Looking at it, it is only, in its prototype form, useable on large guage pipes but it seems to me to be the sort of tool that Water Intelligence (LON:WATR) would use. Would they not have something similar ? Given its an 'invention' perhaps not but I would have thought it was obvious.It says low cost which sounds exciting but who knows what this actually means in a real world scenario.

Nascent competing technology ?

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Effortless Cool 18th Oct '18 43 of 55

In reply to post #410099

Yes, interesting, but not necessarily competition. Potentially just another weapon in the Water Intelligence (LON:WATR) leak-finders arsenal.

http://uk.businessinsider.com/mit-grad-made-a-robot-to-detect-water-pipe-leaks-2018-9

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Housemartin2 19th Oct '18 44 of 55

In reply to post #410139

Potentially just another weapon in the Water Intelligence (LON:WATR) leak-finders arsenal.


Are you saying that this is something Water Intelligence (LON:WATR) already have ? Is the Australian  company Detection Services (who are trialling this technology) a company related to Water Intelligence ? If so I had missed that.

Detection within the pipe via suction changes seems a v good concept to me ( who is not an engineer)

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Effortless Cool 19th Oct '18 45 of 55
1

In reply to post #410304

No, what I meant is that Water Intelligence (LON:WATR) do not generally own the technology that they use. What they do is supply the skilled workforce that uses it to find leaks.

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Housemartin2 20th Oct '18 46 of 55

In reply to post #410319

Thanks EC. Understood

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Effortless Cool 4th Dec '18 47 of 55
3

A very good q3 trading update this morning, underpinning my forecasts. I have shaded up revenue forecasts to $24.4m for 2018 and $29.0m for 2019, with no change in my valuation (378p). FinnCap still lag with their revenue forecasts for both years.

Extremely happy with progress here.

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sharmvr 4th Dec '18 48 of 55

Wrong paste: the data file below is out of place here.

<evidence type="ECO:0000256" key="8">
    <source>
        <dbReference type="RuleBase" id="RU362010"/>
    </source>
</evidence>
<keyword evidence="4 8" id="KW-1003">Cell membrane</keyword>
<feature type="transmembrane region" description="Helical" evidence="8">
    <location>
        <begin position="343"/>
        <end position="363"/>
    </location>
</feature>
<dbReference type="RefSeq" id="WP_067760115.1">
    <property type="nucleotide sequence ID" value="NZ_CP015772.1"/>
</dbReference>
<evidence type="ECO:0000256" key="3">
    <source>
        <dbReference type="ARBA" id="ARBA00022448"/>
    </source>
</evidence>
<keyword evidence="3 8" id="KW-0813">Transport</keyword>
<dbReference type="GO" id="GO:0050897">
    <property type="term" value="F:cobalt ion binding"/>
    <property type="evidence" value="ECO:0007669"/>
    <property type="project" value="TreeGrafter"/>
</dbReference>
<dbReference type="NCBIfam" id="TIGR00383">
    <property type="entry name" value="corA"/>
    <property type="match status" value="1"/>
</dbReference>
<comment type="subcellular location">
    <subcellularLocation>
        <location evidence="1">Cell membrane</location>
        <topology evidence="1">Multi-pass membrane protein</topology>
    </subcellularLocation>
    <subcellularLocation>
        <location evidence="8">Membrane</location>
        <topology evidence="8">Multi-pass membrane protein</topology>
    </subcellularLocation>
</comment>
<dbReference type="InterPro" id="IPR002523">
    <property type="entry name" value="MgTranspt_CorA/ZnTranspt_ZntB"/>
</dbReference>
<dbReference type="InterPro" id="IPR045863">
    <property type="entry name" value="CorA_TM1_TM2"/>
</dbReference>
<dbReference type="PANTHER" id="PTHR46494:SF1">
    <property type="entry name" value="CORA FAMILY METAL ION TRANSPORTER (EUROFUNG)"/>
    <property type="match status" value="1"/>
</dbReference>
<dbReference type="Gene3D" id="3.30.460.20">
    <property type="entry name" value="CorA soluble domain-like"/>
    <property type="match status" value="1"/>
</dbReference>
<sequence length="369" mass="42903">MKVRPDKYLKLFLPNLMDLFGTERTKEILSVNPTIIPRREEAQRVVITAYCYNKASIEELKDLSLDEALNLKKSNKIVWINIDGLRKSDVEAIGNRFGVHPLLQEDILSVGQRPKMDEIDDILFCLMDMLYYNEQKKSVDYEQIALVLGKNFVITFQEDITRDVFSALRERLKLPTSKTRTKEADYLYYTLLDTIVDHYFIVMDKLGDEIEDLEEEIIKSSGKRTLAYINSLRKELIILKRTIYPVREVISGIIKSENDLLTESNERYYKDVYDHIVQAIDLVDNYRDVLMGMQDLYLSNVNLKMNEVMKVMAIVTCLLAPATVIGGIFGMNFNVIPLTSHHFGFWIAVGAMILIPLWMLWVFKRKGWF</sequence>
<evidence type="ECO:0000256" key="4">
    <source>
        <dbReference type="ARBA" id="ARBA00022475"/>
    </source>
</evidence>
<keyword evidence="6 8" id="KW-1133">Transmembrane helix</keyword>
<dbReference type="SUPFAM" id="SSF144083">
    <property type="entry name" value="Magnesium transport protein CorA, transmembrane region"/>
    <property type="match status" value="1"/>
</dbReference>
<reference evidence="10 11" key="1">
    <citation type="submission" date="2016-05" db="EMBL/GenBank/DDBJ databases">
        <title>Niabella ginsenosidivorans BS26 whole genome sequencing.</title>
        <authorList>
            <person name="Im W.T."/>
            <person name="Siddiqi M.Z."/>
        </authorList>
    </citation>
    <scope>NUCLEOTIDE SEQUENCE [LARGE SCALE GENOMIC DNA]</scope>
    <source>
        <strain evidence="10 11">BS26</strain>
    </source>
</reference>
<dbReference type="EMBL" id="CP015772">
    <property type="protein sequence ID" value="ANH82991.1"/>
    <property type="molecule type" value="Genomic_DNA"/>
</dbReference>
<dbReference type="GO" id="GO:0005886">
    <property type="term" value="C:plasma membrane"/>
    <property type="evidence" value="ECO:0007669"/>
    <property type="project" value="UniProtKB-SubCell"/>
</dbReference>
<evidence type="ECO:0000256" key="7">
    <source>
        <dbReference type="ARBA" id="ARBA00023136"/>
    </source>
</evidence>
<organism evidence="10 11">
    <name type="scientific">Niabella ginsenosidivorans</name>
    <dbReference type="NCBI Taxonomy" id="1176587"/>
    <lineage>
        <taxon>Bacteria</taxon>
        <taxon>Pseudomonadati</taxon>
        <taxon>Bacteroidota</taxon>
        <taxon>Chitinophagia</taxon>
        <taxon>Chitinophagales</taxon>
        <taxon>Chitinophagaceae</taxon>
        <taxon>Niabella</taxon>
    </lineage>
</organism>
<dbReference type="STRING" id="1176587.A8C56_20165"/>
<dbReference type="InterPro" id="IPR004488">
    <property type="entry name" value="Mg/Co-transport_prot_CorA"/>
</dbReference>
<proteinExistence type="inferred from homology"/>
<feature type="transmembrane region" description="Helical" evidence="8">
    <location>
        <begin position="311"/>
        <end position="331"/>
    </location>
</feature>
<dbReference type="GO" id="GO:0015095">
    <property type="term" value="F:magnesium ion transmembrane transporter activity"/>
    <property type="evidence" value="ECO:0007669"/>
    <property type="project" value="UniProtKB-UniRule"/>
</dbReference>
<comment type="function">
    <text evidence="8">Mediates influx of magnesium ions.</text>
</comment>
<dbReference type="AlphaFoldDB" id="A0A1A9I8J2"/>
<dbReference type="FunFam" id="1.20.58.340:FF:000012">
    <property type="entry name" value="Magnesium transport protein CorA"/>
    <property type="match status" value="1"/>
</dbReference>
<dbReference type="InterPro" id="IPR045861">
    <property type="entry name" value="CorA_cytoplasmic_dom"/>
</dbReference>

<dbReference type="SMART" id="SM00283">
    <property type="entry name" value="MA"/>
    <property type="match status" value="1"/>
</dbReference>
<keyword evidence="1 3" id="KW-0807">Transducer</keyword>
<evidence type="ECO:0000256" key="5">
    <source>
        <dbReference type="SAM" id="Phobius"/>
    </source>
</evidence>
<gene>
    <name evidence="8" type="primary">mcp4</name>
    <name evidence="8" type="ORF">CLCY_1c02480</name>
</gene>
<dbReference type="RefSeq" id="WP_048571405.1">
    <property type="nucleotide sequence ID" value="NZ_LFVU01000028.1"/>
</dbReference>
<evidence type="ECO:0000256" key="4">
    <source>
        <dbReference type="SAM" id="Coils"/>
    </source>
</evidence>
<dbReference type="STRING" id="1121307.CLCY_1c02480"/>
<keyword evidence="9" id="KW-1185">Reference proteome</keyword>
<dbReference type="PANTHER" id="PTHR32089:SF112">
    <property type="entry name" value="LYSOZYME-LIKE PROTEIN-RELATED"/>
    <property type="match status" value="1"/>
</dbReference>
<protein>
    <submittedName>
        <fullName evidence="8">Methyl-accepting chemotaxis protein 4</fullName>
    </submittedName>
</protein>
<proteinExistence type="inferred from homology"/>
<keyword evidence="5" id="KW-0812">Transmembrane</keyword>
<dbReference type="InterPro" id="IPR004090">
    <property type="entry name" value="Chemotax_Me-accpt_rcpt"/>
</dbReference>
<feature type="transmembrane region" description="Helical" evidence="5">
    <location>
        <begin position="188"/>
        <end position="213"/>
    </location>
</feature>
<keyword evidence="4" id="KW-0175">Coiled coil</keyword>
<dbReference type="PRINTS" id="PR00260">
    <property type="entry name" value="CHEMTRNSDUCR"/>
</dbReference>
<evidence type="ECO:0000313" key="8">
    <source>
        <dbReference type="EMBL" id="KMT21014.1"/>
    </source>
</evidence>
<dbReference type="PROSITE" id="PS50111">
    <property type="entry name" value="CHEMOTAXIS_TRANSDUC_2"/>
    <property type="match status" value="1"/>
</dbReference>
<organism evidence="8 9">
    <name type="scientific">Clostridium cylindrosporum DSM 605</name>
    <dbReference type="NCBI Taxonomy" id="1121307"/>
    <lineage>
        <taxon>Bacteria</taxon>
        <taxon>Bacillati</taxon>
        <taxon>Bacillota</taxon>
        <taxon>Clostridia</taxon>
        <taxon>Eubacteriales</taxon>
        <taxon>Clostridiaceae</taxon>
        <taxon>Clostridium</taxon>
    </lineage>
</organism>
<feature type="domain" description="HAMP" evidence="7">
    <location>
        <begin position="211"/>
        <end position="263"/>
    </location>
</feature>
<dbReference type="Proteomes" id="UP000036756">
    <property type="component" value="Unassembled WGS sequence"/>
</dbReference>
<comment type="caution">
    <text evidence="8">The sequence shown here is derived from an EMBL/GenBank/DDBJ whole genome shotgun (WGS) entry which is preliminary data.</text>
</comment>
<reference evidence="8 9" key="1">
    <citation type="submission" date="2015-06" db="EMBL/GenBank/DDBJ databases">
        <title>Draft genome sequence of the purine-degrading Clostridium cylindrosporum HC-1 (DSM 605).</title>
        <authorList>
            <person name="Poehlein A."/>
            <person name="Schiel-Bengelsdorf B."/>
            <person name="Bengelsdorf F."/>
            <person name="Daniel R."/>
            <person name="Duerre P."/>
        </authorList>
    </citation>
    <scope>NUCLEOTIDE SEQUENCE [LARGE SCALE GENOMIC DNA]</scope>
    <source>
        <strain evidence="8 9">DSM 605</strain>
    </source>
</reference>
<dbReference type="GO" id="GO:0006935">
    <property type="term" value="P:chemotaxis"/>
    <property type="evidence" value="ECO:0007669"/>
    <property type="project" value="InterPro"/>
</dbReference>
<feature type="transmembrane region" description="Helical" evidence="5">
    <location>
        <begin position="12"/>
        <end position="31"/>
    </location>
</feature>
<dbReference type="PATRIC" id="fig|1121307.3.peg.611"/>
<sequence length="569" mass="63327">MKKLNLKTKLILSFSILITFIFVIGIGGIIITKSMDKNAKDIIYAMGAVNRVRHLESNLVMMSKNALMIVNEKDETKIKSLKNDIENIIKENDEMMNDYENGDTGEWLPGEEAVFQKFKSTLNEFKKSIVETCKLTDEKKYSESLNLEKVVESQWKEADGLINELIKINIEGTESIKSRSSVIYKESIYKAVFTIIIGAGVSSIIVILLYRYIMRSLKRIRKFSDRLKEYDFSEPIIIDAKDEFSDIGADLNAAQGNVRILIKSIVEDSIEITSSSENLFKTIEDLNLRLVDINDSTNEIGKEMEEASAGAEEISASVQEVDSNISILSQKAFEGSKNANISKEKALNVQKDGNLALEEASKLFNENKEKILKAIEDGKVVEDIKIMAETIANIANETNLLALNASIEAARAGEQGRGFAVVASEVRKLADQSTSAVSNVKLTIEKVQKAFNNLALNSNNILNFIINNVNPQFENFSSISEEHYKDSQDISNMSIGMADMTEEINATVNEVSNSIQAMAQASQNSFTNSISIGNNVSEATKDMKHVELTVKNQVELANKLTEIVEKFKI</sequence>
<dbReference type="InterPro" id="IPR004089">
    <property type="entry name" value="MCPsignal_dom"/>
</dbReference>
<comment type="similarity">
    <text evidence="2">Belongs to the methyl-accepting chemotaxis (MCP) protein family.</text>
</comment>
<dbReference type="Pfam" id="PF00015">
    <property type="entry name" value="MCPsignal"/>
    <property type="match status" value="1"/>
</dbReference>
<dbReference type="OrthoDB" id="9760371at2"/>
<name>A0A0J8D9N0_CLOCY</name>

1

In reply to post #424568

Was waiting for an update to the article from you EC and defer to you on judgement here.
I would have thought they can break 25m if they can deliver same run rate as Q3 ($7m in Q3) with one further franchise acquired recently but I am a fuddy-duddy boring accountant and a huge fan of conservatism!
Also I like that margin is going in right direction. Also, having lived there a few months, I can say Australia take water conservation very seriously so certainly be a market open to their product. Will be watching for development in OZ because I think that will be a good marker for whether there is real value in their service or just another business.
I hold (not in same size as Mr Cool) - have considered topping up a few times and may well do if there is another bout of unexplained volatility, which given US, might be tmrw!

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Effortless Cool 4th Dec '18 49 of 55
1

In reply to post #424578

Hi sharmvr (spellcheck tries to change that to 'charmer', which is certainly snappier),

I'm pretty sure they won't reach $25m. Looking back to last year q4 was lower than q3 for franchise royalty income and I assume that corporate-owned stores will show the same underlying trend. I don't think that the addition of the Portland franchise for q4 will be enough to get them there.

I agree with you about Australia, and this is certainly something that Pat DeSouza seems to have picked up on at their convention, so hopefully we will see some significant progress there next year.

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sharmvr 5th Dec '18 50 of 55

In reply to post #424613

certainly been called worse!!

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Effortless Cool 5th Feb 51 of 55
1

An encouraging update from Water Intelligence (LON:WATR) this morning.
1.Buy-back of the Ontario franchise, adding $400k+ to 2019 revenue and establishing first presence in Canada.
2.Expansion of the franchise network with the sale of franchise territory in Youngstown, Ohio. Step in a strategy of expanding into greenfield locations to make the business more attractive to insurance partners with national coverage.